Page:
Dr. Ingrid Waldron, Ph.D. was born in Montreal to Trinidadian parents. She is a sociologist, an Associate Professor in the Faculty of Health at Dalhousie University, the Director of the Environmental Noxiousness, Racial Inequities & Community Health Project (The ENRICH Project), and the Flagship Project Co-Lead of Improving the Health of People of African Descent at Dalhousie’s Healthy Populations Institute.
Dr. Waldron received a BA in Psychology from McGill University, an MA in Intercultural Education: Race, Ethnicity & Culture from the Institute of Education at the University of London, and a Ph.D. in Sociology & Equity Studies in Education from the University of Toronto. She was also a postdoctoral fellow in the Faculty of Medicine at the University of Toronto.
Her doctoral and postdoctoral research at the University of Toronto focused on the impacts of discrimination on the mental health of Black women in Toronto, their conceptualizations of mental illness and help-seeking, and racism within psychiatric discourse and practice.
Her research, teaching, and community leadership and advocacy work in Nova Scotia are examining and addressing the health and mental health impacts of structural inequalities within health and mental health care, child welfare, and the environment in Indigenous, Black, immigrant, and refugee communities.
She recently completed a study titled Black Women’s Experiences with Mental Illness, Help-Seeking & Coping in the Halifax Regional Municipality: A Study Conducted to Inform NSHA’s Nova Scotia Sisterhood Initiative. The findings will be used to inform a new health service for Black women in the HRM.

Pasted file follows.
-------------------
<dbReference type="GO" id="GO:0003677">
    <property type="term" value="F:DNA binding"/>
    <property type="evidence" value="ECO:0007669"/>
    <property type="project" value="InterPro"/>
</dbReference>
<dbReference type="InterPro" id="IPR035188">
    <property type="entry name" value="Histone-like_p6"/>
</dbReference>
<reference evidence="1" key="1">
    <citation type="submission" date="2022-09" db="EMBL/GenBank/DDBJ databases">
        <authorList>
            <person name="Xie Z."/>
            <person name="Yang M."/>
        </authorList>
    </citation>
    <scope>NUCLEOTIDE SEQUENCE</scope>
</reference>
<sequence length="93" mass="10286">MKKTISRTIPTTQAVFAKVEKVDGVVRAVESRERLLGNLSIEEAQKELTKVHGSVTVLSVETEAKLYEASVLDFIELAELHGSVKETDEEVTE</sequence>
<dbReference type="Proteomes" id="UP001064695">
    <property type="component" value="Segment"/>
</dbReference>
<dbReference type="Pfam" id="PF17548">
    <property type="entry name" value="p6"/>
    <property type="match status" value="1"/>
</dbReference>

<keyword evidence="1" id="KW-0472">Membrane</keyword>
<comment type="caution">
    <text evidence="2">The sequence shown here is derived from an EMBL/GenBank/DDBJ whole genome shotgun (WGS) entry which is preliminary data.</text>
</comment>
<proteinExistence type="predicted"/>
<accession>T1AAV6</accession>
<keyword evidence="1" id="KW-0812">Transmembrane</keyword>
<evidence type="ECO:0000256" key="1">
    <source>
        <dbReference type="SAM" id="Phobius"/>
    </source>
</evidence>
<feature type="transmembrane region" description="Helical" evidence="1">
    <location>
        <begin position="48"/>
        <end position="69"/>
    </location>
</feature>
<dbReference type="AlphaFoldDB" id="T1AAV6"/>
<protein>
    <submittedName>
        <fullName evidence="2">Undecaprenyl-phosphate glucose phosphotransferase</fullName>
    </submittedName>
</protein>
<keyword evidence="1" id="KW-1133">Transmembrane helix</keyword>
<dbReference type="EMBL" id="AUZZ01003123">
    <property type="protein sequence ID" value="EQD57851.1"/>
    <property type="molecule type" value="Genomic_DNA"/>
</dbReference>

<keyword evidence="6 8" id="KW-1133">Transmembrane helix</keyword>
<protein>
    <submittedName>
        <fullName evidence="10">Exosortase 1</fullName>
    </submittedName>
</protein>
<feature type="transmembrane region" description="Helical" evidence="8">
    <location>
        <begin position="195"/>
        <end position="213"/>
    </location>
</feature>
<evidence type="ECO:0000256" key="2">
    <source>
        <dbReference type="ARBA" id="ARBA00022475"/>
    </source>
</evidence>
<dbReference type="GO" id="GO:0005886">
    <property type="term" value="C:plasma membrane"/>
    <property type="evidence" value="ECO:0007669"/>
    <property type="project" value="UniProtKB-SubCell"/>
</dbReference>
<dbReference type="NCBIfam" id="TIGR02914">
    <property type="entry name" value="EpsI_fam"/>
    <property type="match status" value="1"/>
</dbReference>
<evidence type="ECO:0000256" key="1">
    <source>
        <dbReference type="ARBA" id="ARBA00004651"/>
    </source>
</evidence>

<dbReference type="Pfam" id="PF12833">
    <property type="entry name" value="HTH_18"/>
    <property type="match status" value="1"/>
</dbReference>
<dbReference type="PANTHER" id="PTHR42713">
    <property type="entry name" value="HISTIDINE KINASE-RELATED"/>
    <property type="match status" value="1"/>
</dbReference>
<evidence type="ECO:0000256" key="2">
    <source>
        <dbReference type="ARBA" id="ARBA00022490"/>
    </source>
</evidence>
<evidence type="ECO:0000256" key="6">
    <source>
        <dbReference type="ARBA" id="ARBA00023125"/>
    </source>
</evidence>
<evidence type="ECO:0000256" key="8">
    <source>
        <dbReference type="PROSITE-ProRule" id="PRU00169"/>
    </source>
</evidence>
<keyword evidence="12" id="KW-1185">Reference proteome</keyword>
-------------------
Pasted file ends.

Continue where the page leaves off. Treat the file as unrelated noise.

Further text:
As the Director of the ENRICH Project over the last 8 years, Dr. Waldron has been investigating the socio-economic, political, and health effects of environmental racism in Mi’kmaq and African Nova Scotian communities. The ENRICH Project formed the basis to the creation of the provincial bill An Act to Redress Environmental Racism (Bill 31) in April 2015 and the federal bill a National Strategy to Redress Environmental Racism (Bill C230) in February 2020.
The ENRICH Project also formed the basis to Dr. Waldron’s first book There’s Something in the Water: Environmental Racism in Indigenous and Black Communities, which was published in 2018 by Fernwood Publishing. The book received the 2020 Society for Socialist Studies Errol Sharpe Book Prize and the 2019 Atlantic Book Award for Scholarly Writing.
The Netflix documentary There’s Something in the Water is based on Dr. Waldron’s book and was co-produced by Waldron, actress Ellen Page, Ian Daniel, and Julia Sanderson, and co-directed by Page and Daniel.